#onlinedating | Reimagining intimacy in times of Corona | #bumble | #tinder | #pof

A 29-year-old who started therapy at the beginning of the year said during his first session: “Before I turn 30, I want to understand my dating patterns and learn to date the kind of people who are reliable and may be desire commitment as much as I would like. I turned 29 this month and therapy is my birthday gift to myself so that I learn how to navigate this complicated dating world.”

By the time it was March, all of us were faced with the reality of a pandemic and even lockdown. During a video session the aforementioned client said: “In the past three months of work in therapy, I understood my patterns, learnt to take things slow, be mindful of my non-negotiables when it comes to my partners. Now with the pandemic, we are back to square one, where I can’t even put this to test. It sucks. It’s almost like we need new rules.”

Many young people are struggling with this new reality. While so many of them are adapting to the fact that this year will be a wipeout of sorts, they are also worried that the rules of dating have changed. Their anxiety, fears are valid because in reality none of us have any existing templates about how to navigate dating and intimacy during a pandemic. With every passing day, I’m beginning to think of new frameworks that would possibly allow young people to date and fall in love.

In the beginning of this year, Netflix released a show called Love Is Blind, in which young men and women who were looking for love interacted via pods where they could not see each other, only talk. Once they had made a choice about who they were possibly falling in love with and proposed, could they really meet their partner. The current pandemic situation feels exactly like this, where young people are talking to prospective partners from their own homes (pods), with massive uncertainty about when they would really meet in person. Like a client puts it, “This lack of clarity can be very anxiety provoking and make you wonder if it’s worth the effort to put so much time and energy into the dating process.”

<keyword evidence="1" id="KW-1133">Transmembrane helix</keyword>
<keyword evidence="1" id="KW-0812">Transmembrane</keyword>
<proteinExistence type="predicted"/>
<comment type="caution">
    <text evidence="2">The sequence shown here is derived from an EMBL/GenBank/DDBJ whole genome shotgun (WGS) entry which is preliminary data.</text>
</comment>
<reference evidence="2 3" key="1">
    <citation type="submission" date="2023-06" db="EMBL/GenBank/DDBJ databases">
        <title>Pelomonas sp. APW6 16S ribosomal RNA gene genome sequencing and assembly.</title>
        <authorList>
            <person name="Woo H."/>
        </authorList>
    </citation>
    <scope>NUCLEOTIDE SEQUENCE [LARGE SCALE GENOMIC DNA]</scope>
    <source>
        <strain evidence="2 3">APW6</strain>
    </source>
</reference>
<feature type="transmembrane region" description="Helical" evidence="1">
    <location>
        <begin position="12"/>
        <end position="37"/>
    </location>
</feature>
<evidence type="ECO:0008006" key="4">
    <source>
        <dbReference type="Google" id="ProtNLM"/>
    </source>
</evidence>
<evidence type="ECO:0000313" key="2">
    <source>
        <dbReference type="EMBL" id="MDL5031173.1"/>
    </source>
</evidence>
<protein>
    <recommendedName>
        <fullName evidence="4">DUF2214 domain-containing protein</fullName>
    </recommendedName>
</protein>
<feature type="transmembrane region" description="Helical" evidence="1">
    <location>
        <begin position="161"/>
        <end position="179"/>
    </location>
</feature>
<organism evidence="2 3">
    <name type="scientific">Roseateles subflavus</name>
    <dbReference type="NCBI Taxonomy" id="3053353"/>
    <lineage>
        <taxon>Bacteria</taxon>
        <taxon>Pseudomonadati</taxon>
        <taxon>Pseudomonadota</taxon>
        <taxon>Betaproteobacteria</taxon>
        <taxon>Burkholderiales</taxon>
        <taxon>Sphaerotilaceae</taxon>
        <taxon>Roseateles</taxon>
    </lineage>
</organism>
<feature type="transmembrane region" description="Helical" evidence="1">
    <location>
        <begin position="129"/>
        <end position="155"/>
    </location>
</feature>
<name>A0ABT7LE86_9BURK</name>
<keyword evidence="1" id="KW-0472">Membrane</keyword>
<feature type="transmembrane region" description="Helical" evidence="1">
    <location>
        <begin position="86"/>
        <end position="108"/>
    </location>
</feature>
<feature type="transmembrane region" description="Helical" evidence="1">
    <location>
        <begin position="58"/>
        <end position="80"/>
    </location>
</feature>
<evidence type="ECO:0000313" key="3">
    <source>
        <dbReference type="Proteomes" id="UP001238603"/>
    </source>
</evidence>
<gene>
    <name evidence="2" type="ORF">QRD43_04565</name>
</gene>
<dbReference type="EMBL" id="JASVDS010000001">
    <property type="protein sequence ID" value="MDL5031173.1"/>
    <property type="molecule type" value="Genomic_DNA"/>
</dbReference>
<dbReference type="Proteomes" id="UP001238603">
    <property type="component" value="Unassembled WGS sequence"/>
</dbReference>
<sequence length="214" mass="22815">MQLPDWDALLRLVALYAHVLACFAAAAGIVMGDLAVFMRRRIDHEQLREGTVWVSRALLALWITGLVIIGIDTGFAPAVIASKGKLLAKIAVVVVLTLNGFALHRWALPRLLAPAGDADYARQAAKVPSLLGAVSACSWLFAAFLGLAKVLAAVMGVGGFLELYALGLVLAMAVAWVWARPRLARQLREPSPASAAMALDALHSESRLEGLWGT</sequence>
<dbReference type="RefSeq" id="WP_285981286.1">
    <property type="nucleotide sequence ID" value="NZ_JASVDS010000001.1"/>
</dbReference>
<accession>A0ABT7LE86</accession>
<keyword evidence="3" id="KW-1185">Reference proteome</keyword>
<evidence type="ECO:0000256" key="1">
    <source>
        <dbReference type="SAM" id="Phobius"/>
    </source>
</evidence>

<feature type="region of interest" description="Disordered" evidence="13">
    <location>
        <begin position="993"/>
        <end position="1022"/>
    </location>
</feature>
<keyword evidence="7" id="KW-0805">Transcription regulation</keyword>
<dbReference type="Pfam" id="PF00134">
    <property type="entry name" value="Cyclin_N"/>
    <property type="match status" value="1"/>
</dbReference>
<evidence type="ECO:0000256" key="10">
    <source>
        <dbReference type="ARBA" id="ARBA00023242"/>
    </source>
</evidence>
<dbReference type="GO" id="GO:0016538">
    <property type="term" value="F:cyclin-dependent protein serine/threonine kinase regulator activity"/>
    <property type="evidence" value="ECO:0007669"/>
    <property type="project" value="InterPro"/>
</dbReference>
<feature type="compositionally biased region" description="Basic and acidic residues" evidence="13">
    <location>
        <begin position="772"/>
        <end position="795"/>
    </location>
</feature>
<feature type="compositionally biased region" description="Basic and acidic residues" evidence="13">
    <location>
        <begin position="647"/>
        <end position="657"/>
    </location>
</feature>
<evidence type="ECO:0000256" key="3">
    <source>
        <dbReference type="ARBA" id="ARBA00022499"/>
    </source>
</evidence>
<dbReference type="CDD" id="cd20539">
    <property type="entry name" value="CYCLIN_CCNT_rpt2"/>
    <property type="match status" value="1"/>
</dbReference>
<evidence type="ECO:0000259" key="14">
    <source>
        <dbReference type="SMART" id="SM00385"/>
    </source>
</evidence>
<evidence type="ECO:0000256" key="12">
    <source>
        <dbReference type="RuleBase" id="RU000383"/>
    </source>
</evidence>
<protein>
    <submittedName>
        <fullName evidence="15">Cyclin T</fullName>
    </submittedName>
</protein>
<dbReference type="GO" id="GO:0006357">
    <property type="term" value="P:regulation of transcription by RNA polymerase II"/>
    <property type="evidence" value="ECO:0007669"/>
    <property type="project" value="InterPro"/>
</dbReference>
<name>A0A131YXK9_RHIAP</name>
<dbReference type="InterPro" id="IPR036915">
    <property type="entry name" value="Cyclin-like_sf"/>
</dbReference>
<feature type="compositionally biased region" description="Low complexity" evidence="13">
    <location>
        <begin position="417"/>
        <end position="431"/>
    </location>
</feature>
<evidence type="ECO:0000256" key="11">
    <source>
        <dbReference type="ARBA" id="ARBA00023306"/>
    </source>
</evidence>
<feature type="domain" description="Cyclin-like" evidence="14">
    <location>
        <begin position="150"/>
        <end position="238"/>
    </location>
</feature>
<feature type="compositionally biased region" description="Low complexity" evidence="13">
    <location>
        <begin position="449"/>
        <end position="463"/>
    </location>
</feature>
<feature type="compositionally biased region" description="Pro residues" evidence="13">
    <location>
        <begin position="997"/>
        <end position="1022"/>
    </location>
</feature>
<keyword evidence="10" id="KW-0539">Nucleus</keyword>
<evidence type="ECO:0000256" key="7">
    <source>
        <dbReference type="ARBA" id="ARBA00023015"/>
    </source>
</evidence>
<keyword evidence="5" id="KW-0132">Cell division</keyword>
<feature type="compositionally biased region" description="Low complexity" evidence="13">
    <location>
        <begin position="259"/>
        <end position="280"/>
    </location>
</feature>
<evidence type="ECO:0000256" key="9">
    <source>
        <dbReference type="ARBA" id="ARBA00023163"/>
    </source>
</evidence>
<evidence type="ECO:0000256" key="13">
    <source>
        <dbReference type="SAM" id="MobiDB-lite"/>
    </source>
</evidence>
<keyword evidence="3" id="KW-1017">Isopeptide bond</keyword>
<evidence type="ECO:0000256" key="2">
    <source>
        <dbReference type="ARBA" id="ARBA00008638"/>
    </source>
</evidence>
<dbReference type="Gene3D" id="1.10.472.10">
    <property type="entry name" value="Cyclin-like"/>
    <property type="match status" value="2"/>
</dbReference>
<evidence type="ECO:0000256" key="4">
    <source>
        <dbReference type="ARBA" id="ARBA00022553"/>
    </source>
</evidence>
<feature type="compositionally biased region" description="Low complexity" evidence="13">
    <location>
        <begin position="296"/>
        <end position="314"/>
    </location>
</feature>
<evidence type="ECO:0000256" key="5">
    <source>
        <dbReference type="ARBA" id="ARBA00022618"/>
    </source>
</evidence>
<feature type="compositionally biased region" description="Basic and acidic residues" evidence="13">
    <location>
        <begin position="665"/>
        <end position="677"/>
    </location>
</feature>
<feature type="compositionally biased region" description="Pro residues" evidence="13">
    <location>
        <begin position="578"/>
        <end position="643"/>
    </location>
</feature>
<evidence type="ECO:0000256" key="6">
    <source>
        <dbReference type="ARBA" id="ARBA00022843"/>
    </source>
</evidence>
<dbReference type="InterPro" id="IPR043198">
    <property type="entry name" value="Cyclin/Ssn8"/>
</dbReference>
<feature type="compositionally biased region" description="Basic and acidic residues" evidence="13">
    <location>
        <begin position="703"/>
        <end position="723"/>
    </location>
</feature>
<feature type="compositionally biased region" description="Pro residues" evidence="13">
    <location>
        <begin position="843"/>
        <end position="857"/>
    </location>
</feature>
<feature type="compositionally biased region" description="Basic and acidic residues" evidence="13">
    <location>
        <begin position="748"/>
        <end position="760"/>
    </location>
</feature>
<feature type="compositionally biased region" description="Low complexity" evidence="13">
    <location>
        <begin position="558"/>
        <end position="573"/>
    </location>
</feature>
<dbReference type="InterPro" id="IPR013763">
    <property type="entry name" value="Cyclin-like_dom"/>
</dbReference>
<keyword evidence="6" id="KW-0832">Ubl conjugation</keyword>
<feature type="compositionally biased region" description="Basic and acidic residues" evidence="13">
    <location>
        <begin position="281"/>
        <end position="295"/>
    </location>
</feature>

Over the past few years, dating as a process has changed massively where with technology, we could easily meet prospective partners, get to know so much about their jobs, political preferences, hobbies and sometimes after a couple of conversations online, even meet them in person. In my book, Anxiety: Overcome It and Live without Fear, I called this accelerated intimacy. Accelerated intimacy in relationships can be described as “our ability to feel really close to a potential partner/mate who we either met once in real time or virtually”. Now with the pandemic, this narrative has been impacted in ways we didn’t foresee.

It has made it clear that our old dating patterns allowed for a certain immediacy and swiftness. However, the current times possibly require a different pacing. Also, as some of my clients and friends have been sharing, possibly now they would get to know the other person, their views, values and even intellectual perspectives before they can meet them in person. I feel that right now both men and women are having deeper conversations about their fears, vulnerabilities and have even begun to reexamine what commitment means to them. As Dr Helen Fisher, the chief science adviser to Match.com, says in a New York Times article: “This quarantine is continuing the worldwide trend towards slow love. From the evolutionary perspective, slow love is adaptive – because the human brain is soft-wired to attach to a partner slowly.” May be this change in pacing is going to impact how we love in the years to come.

Tricky terrains like what to wear for a date, the restaurant that one must pick and even the difficult conversation about intimacy is now parked for a long time, till two people feel comfortable to even go on a socially distanced date. Yet, the anxieties persist about when one can actually meet a partner and a helplessness about the year passing by. The pandemic has been a big test of our resilience and adaptive capacity; may be our lens of intimacy will require that too.

This is the third article in the series.


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